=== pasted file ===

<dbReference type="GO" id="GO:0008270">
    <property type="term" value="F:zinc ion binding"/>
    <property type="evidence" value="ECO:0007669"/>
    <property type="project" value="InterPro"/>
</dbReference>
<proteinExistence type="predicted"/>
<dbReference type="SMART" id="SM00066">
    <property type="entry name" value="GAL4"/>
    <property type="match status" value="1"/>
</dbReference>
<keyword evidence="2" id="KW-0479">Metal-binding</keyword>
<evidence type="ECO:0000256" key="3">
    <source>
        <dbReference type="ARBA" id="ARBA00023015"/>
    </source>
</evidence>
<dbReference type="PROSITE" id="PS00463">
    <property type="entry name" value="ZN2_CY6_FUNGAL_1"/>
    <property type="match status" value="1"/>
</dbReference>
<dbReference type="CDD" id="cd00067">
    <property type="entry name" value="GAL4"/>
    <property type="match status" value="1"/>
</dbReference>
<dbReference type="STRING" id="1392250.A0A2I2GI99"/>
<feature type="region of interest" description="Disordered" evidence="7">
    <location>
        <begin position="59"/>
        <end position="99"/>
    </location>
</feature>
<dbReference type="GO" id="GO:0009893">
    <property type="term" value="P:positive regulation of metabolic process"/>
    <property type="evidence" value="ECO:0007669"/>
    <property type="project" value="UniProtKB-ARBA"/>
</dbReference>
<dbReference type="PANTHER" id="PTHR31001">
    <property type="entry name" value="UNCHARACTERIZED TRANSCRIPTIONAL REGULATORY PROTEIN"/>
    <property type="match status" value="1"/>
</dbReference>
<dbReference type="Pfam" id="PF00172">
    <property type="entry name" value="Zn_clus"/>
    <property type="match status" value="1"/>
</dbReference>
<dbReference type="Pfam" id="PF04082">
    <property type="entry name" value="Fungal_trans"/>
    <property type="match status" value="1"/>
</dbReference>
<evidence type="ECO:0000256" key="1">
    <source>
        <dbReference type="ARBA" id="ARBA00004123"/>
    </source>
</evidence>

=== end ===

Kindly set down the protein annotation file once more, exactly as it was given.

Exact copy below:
<dbReference type="GO" id="GO:0008270">
    <property type="term" value="F:zinc ion binding"/>
    <property type="evidence" value="ECO:0007669"/>
    <property type="project" value="InterPro"/>
</dbReference>
<proteinExistence type="predicted"/>
<dbReference type="SMART" id="SM00066">
    <property type="entry name" value="GAL4"/>
    <property type="match status" value="1"/>
</dbReference>
<keyword evidence="2" id="KW-0479">Metal-binding</keyword>
<evidence type="ECO:0000256" key="3">
    <source>
        <dbReference type="ARBA" id="ARBA00023015"/>
    </source>
</evidence>
<dbReference type="PROSITE" id="PS00463">
    <property type="entry name" value="ZN2_CY6_FUNGAL_1"/>
    <property type="match status" value="1"/>
</dbReference>
<dbReference type="CDD" id="cd00067">
    <property type="entry name" value="GAL4"/>
    <property type="match status" value="1"/>
</dbReference>
<dbReference type="STRING" id="1392250.A0A2I2GI99"/>
<feature type="region of interest" description="Disordered" evidence="7">
    <location>
        <begin position="59"/>
        <end position="99"/>
    </location>
</feature>
<dbReference type="GO" id="GO:0009893">
    <property type="term" value="P:positive regulation of metabolic process"/>
    <property type="evidence" value="ECO:0007669"/>
    <property type="project" value="UniProtKB-ARBA"/>
</dbReference>
<dbReference type="PANTHER" id="PTHR31001">
    <property type="entry name" value="UNCHARACTERIZED TRANSCRIPTIONAL REGULATORY PROTEIN"/>
    <property type="match status" value="1"/>
</dbReference>
<dbReference type="Pfam" id="PF00172">
    <property type="entry name" value="Zn_clus"/>
    <property type="match status" value="1"/>
</dbReference>
<dbReference type="Pfam" id="PF04082">
    <property type="entry name" value="Fungal_trans"/>
    <property type="match status" value="1"/>
</dbReference>
<evidence type="ECO:0000256" key="1">
    <source>
        <dbReference type="ARBA" id="ARBA00004123"/>
    </source>
</evidence>